By: Susan Adams, M. Ed.
You want your children to feel good about themselves and it is certainly possible to raise children who do.
However, to do so means a new way of approaching children than the way that was used when most of us grew up.
Most of us grew up with punishment and a good dose of criticism. Our parents meant well. They thought that their job was to “perfect” the child rather than to enjoy us as children, relive their childhood through us, and come to a better understanding of how their parents felt when they made the decisions that they made.
There are three factors that children need to feel good about themselves.
Children need love, self importance, independence as appropriate, physical comfort, trust, compassion acceptance, honesty, and reliability. You may think of more.
These are the constants needed to build security.
Children need a positive system of self-evaluation. This comes from self-reinforcement as well as from significant others. It comes in the form of praise and the conversation with children about how we decide right from wrong.
We praise children for WHO they are rather than WHAT they do. Thus, their wonderful intrinsic qualities like a sense of humor, intelligence, and kindness cannot ever be taken away. This becomes the child”s sense of WHO he is.
We talk to children about decision-making. How do we decide on what is the right thing to do? We look at the consequences of each alternative and pick the best one.
And, when children make mistakes, we don’t criticize or scold. We have the conversation about how that decision was made and what alternatives could occur next time.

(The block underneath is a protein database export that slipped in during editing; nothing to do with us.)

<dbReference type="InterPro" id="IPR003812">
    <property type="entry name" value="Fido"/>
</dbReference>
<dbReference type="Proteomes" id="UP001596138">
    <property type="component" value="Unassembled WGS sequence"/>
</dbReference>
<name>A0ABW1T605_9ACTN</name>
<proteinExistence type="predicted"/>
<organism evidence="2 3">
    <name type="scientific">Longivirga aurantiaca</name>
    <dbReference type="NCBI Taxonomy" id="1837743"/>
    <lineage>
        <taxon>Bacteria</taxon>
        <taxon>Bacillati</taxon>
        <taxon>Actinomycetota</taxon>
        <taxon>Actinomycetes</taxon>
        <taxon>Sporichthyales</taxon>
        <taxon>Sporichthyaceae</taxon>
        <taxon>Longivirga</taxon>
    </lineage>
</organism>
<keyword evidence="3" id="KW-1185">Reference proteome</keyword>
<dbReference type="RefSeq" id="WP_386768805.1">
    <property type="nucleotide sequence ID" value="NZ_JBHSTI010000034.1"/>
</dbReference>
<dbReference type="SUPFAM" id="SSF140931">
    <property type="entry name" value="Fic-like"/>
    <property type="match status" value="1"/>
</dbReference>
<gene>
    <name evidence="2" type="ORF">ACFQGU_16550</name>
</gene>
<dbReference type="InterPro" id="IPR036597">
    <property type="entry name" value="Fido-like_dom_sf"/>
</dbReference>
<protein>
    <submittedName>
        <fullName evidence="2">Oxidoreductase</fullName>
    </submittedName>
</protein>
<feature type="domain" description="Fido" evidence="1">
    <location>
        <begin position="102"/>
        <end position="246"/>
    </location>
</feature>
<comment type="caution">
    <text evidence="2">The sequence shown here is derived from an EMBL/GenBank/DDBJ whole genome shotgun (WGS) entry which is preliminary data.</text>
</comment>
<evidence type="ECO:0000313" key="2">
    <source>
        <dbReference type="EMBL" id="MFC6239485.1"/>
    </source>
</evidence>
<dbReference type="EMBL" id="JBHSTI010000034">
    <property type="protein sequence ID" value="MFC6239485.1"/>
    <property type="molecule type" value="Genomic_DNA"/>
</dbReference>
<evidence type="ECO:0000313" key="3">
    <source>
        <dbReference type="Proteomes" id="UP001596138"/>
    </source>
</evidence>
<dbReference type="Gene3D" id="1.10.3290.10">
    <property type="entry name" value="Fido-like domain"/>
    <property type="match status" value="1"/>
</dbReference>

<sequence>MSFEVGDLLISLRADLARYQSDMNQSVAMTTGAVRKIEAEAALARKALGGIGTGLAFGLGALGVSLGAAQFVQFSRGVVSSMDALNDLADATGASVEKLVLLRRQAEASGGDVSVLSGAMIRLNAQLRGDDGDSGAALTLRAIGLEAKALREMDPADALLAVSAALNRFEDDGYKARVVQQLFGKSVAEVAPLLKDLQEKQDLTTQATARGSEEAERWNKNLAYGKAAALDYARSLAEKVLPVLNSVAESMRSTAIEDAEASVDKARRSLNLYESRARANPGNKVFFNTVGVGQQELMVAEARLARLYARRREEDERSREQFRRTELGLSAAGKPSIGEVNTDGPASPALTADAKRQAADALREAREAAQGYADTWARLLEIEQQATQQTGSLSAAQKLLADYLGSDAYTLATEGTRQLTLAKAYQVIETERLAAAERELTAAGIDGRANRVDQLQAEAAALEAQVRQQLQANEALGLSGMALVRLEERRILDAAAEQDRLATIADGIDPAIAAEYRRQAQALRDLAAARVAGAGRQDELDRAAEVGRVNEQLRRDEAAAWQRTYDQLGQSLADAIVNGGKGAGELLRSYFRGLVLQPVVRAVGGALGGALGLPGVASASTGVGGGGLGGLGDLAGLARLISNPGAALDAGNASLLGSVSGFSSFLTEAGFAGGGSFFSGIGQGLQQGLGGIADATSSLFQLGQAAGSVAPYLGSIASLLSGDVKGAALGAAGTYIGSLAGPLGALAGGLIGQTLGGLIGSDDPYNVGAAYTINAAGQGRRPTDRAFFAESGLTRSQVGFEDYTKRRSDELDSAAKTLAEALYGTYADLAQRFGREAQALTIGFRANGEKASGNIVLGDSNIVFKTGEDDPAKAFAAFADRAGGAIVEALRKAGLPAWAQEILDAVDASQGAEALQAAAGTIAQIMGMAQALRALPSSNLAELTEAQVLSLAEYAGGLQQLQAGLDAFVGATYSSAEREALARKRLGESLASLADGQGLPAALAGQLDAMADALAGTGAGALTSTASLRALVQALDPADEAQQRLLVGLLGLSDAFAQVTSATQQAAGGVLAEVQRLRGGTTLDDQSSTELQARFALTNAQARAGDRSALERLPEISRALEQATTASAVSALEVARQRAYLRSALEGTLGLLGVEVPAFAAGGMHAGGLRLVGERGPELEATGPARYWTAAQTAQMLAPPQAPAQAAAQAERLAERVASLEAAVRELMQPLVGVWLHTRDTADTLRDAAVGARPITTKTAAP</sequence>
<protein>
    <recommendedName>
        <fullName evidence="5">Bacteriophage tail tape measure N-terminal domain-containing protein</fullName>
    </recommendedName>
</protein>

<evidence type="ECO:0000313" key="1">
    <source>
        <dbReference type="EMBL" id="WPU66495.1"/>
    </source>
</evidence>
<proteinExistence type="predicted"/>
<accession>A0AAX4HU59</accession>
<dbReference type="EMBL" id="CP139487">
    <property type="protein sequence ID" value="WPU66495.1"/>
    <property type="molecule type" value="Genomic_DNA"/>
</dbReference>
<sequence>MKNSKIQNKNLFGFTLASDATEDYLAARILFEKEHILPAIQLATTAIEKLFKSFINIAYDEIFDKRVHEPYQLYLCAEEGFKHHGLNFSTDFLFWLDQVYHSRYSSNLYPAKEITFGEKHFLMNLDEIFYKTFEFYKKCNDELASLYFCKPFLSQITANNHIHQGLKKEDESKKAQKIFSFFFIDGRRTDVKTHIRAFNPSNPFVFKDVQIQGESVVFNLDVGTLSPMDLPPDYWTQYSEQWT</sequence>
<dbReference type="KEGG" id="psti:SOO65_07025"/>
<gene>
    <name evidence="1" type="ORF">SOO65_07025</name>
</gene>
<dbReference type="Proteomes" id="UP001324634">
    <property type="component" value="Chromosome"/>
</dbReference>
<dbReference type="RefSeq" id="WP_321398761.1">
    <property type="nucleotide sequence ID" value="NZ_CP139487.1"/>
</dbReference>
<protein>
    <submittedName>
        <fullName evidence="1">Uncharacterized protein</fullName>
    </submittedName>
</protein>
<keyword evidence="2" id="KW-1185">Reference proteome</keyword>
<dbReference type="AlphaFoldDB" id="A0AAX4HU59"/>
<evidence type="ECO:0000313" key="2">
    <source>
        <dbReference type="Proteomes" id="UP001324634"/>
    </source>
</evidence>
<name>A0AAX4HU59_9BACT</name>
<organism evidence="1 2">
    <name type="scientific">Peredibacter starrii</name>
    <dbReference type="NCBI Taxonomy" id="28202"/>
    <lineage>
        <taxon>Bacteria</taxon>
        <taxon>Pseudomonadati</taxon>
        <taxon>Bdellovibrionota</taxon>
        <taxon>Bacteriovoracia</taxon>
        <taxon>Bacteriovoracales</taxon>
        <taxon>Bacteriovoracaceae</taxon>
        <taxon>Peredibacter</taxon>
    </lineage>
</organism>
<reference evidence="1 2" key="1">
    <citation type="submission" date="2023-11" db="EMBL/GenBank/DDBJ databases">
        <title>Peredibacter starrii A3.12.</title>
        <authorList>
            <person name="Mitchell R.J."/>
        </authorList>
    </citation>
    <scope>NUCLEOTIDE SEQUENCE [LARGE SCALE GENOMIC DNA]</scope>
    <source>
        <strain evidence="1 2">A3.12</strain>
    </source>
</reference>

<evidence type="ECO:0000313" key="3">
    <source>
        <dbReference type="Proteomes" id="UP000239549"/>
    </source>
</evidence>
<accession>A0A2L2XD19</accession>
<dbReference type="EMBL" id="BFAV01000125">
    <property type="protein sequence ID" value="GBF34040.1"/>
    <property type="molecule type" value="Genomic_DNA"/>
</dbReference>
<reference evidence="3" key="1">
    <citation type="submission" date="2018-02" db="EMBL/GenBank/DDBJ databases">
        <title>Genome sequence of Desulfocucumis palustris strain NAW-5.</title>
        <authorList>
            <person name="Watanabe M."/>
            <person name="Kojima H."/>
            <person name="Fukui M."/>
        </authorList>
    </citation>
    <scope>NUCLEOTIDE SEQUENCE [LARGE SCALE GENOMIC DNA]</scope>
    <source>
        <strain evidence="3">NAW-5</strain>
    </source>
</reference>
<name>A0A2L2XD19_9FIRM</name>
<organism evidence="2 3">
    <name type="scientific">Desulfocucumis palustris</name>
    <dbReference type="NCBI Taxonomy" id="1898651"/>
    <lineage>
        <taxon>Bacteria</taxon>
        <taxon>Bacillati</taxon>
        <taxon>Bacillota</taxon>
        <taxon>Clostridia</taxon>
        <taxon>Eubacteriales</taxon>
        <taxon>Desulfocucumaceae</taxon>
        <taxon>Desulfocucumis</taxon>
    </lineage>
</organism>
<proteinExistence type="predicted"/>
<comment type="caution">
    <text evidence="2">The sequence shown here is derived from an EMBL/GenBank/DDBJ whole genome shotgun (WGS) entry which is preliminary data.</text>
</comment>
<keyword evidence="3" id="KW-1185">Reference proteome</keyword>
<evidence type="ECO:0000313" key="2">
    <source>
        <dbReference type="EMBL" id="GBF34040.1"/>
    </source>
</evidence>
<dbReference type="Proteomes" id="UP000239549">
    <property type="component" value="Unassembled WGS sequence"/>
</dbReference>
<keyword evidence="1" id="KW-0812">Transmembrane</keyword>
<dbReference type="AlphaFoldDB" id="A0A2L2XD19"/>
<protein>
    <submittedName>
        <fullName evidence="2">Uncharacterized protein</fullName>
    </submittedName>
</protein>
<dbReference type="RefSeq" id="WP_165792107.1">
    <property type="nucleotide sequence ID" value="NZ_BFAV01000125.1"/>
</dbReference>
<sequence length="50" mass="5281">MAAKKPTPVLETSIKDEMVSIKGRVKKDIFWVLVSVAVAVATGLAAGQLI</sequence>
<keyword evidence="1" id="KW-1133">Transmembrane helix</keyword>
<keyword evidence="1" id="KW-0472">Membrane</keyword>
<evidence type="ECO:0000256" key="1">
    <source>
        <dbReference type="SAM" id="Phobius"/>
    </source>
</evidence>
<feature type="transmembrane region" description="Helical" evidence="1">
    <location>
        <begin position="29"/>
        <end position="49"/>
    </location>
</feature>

Thus, we raise children who see us as help agents rather than punishes..
It is important to help children find the thing or things at which they excell. Doing things about which we feel good is a self-esteem builder.
How we treat our children often determines how they feel about themselves. When something goes wrong, it is important to separate the situation and the child’s worthiness.
Every gesture or facial expression made by adults sends a message to the child. To raise respectful children, we must treat our children with respect. Many times we send non-verbal messages to our children without realizing it. These messages can damage self-esteem when they are negative.
Please remember, that all of us grow up to or down to expectations of others. Keep your expectations reasonable and positive and your verbal and non-verbal messages together and encouraging and positive.
This approach has the best chance of producing children who like themselves.
Did you Know? The best ways to build self-worth are